The yoni of Kāmākhyā is linked deeply with the Kaula past and its living memory is thus implicitly mirrored in the daily yonipūjā (worship of the yoni). For the Kaulas, indeed, the yoni was the source and essence of their doctrine – the ‘mouth of the yoginīs’ 21. Its worship and the consumption of its secretions was a funda-mental Kaula ritual involving male and female practitioners – the latter homologated as yoginīs, becoming humanised goddesses and central elements in the ritual praxis 22. The sexual rite was very secret and powerful; it was reserved for initiates who, through the yonipūjā, aspired to obtain siddhis (accomplishments). The main siddhis, for example, include the power to control one’s own and others’ body and mind, or the power to paralyse – thus outlining a very narrow boundary between white and black magic 23.
Today, the daily worship of the yoni is the most important ritual performed in the temple of Kāmākhyā, although animal sacrifices to honour the Goddess, performed in a sacrificial open hall attached to the main temple, also play a relevant part in the daily ritual praxis. Every day dozens of hegoats are slaughtered to empower Kāmākhyā through their blood, a substitute for human sacrifices that used to glorify the Goddess up to the 1950s. Today, worshippers of the goddess Kāmākhyā practise blood offerings and the yonipūjā to obtain supernatural powers. Most of the pilgrims arrive at the Kāmākhyā shrine to ask for boons from the Mother Goddess of Assam, such as health for their children, protection for a coming marriage, etc. Unfortunately, whether some Śākta devotees also look for black magic powers nowadays cannot so far be determined 24. Nevertheless, the memory of the mediaeval Kaula ritual is still metaphorically alive at Kāmākhyā.
Memory and power in the Tantric tradition of Kāmākhyā
Among the Hindu religions, Tantra emerged as a multifarious phenomenon that preserves, in distinct stages, a hidden past with a distorted memory, from a deep and centuries-long trans- and cross-cultural dialectic. At Kāmākhyāpīṭha, memory of the mediaeval Yoginī Kaula tradition of the yonipūjā as the fundamental initiation rite to obtain both siddhis and religious gnosis is preserved in a distorted public ritual open to devotees of different sectarian strands. Thus, the mediaeval erotic ritual was ‘sweetened’ and ‘exotericized’ over the centuries xxv, and is nowadays a desexualised ritual act; notwithstanding this, it preserves a distorted memory of its left-hand Tantra roots.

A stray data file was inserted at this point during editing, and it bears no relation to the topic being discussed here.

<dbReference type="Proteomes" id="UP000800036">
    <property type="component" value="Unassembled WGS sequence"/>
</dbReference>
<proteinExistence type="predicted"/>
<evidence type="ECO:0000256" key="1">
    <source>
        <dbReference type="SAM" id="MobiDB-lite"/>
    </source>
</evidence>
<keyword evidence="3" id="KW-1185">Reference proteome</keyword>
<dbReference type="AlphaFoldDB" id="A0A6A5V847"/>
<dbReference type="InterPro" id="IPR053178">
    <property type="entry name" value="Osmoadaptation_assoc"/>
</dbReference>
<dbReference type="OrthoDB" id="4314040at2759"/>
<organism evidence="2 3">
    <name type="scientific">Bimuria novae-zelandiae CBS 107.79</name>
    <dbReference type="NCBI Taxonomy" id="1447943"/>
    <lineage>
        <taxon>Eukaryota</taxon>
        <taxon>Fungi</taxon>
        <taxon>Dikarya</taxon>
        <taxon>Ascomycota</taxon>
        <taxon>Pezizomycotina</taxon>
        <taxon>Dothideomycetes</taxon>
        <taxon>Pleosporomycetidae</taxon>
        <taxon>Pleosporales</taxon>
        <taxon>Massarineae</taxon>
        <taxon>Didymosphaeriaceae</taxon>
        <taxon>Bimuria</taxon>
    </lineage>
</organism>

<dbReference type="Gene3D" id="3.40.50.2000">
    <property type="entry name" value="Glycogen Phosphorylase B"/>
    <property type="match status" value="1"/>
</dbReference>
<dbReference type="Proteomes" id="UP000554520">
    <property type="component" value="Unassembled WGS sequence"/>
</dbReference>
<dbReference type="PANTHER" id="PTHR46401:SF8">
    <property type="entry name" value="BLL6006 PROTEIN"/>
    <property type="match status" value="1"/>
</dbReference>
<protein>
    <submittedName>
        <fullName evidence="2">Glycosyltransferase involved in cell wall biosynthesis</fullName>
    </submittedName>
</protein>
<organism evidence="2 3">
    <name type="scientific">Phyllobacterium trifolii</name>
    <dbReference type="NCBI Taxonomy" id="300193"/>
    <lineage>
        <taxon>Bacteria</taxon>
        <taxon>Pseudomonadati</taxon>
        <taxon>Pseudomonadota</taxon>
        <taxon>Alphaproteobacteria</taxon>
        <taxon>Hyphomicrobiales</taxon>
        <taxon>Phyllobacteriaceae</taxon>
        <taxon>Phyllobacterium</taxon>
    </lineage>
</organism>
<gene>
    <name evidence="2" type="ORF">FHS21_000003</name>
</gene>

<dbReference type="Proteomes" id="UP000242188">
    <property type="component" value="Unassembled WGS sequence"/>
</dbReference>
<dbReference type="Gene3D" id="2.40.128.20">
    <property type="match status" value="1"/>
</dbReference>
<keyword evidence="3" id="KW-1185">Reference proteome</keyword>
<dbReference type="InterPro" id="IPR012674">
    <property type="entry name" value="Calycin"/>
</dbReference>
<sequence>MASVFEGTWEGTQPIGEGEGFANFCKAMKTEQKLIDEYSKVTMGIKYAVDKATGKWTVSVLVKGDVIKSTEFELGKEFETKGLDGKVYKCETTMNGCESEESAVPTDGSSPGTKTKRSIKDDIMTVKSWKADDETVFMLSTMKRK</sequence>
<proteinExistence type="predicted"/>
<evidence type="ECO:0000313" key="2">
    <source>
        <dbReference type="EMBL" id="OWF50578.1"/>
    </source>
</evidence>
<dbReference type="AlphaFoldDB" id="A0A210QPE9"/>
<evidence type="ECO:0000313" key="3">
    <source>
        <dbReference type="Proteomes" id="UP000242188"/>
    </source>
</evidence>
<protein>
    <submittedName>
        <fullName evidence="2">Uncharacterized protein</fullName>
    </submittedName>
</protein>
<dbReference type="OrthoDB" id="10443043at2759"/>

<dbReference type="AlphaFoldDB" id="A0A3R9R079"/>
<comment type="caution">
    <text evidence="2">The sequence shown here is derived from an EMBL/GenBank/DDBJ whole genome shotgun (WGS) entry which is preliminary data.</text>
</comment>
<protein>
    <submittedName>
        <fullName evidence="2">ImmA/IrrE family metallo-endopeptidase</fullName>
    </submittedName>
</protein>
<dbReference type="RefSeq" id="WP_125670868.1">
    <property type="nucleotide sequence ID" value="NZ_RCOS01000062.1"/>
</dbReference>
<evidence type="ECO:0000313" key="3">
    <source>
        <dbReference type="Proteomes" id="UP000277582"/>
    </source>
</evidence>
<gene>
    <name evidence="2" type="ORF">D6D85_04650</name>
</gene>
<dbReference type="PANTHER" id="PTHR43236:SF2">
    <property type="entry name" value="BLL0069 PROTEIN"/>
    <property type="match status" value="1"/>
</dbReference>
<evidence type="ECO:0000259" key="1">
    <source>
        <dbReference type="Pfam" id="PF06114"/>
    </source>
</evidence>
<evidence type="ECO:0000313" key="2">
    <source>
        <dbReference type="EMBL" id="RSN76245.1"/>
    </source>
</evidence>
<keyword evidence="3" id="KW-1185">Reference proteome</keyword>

Memory of the cult’s eroticism has been distorted through centuries of cultural dialectic involving both the religious and the secular com-munities. Why has the yonipūjā been affected by distortion? It is suggested that it depends on socio-cultural changes between the mediaeval and the colonial period, when left-hand Tantra was first ostracised. Indeed, when socio-cultural frameworks change or vanish, oblivion prevails over memory, and a distorted memory is transmitted as tradition xxvi. Eroticism fell into a religious amnesia, although traces of a doctrine of desire can be traced, albeit only in ritual and festivals, where eroticism is still implicitly present.
In the Middle Ages, the sexual element was believed to be an inestimable though dangerous source of power, which only Tantric kings or their appointed Tantric specialists could harness and use to strengthen their kingship. Indeed, most of the magic powers released through worship of the yoni were needed by kings to defeat and subjugate their external enemies and domestic opponents. In the history of Assam, the resurgence of Vaiṣṇavism in the sixteenth century and British colonial dominion in the nineteenth–twentieth centuries marked two periods when left-hand Tantra was subject to ritual sanitisation and exotericisation. The end of the mediaeval Indian states and the change in the political context over the last five hundred years has thus deeply influenced the local collective memory. The community of Kāmākhyā has been unable to preserve the eroticism of the cult, although their shared memory does not forget the Puranic myth of Satī’s death and mutilation, daily repeated both in the public hegoat sacrifices and the exotericised worship of the yoni.
- Foucault, Discipline and Punish, 3–31; Foucault, History of Sexuality, 92–98.
- I partially investigated the non-Brahmanic traits within the episode of the conflict between Dakṣa and Śiva, tracing their history back to the Vedic texts in Rosati, “The Yoni Cult”, 281–83.
Ṛgveda 10.90; 10.61.1–9.
- See Rosati, “The Goddess Kāmākhyā”, 140.
- Kulke, “Tribal Deities”, 56-78.
- Marginal cultures too during their history have incorporated Brahmanic deities and praxis within their own pantheon and rituals. This process has been insufficiently studied, and should be interpreted while considering south Asian vernacular religious literature.
- The dakṣayajña as the episode that stands at the origin of the śakti-pīṭha network has been analysed in detail in Sircar, The Śakti-Pīṭhas. In my article, “The Yoni Cult”, I focused on the origin of this mythology, which since the Vedic mythologem has shown deep cross-cultural dialectic.